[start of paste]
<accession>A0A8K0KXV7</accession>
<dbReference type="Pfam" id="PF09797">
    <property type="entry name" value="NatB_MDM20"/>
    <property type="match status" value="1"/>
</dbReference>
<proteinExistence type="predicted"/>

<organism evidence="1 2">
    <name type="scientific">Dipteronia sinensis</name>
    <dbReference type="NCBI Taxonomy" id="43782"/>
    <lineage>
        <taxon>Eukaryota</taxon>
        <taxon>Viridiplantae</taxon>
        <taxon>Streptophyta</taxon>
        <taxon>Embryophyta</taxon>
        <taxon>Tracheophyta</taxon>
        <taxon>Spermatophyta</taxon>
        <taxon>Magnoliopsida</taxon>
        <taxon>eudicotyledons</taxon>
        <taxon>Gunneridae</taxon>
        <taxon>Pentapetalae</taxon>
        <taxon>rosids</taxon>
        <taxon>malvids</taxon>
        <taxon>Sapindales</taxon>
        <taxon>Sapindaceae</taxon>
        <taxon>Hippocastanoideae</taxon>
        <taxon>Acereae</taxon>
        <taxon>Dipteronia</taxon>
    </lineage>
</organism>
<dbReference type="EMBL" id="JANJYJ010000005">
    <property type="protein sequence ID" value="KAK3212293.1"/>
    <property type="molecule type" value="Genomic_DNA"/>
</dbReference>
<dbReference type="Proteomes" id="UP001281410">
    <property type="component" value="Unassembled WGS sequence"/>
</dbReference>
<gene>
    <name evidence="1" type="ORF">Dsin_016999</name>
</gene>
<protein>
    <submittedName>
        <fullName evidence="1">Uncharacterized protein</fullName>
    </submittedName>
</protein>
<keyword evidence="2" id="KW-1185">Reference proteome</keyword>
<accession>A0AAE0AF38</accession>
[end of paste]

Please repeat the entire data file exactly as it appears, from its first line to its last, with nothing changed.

<accession>A0A8K0KXV7</accession>
<dbReference type="Pfam" id="PF09797">
    <property type="entry name" value="NatB_MDM20"/>
    <property type="match status" value="1"/>
</dbReference>
<proteinExistence type="predicted"/>

<organism evidence="1 2">
    <name type="scientific">Dipteronia sinensis</name>
    <dbReference type="NCBI Taxonomy" id="43782"/>
    <lineage>
        <taxon>Eukaryota</taxon>
        <taxon>Viridiplantae</taxon>
        <taxon>Streptophyta</taxon>
        <taxon>Embryophyta</taxon>
        <taxon>Tracheophyta</taxon>
        <taxon>Spermatophyta</taxon>
        <taxon>Magnoliopsida</taxon>
        <taxon>eudicotyledons</taxon>
        <taxon>Gunneridae</taxon>
        <taxon>Pentapetalae</taxon>
        <taxon>rosids</taxon>
        <taxon>malvids</taxon>
        <taxon>Sapindales</taxon>
        <taxon>Sapindaceae</taxon>
        <taxon>Hippocastanoideae</taxon>
        <taxon>Acereae</taxon>
        <taxon>Dipteronia</taxon>
    </lineage>
</organism>
<dbReference type="EMBL" id="JANJYJ010000005">
    <property type="protein sequence ID" value="KAK3212293.1"/>
    <property type="molecule type" value="Genomic_DNA"/>
</dbReference>
<dbReference type="Proteomes" id="UP001281410">
    <property type="component" value="Unassembled WGS sequence"/>
</dbReference>
<gene>
    <name evidence="1" type="ORF">Dsin_016999</name>
</gene>
<protein>
    <submittedName>
        <fullName evidence="1">Uncharacterized protein</fullName>
    </submittedName>
</protein>
<keyword evidence="2" id="KW-1185">Reference proteome</keyword>
<accession>A0AAE0AF38</accession>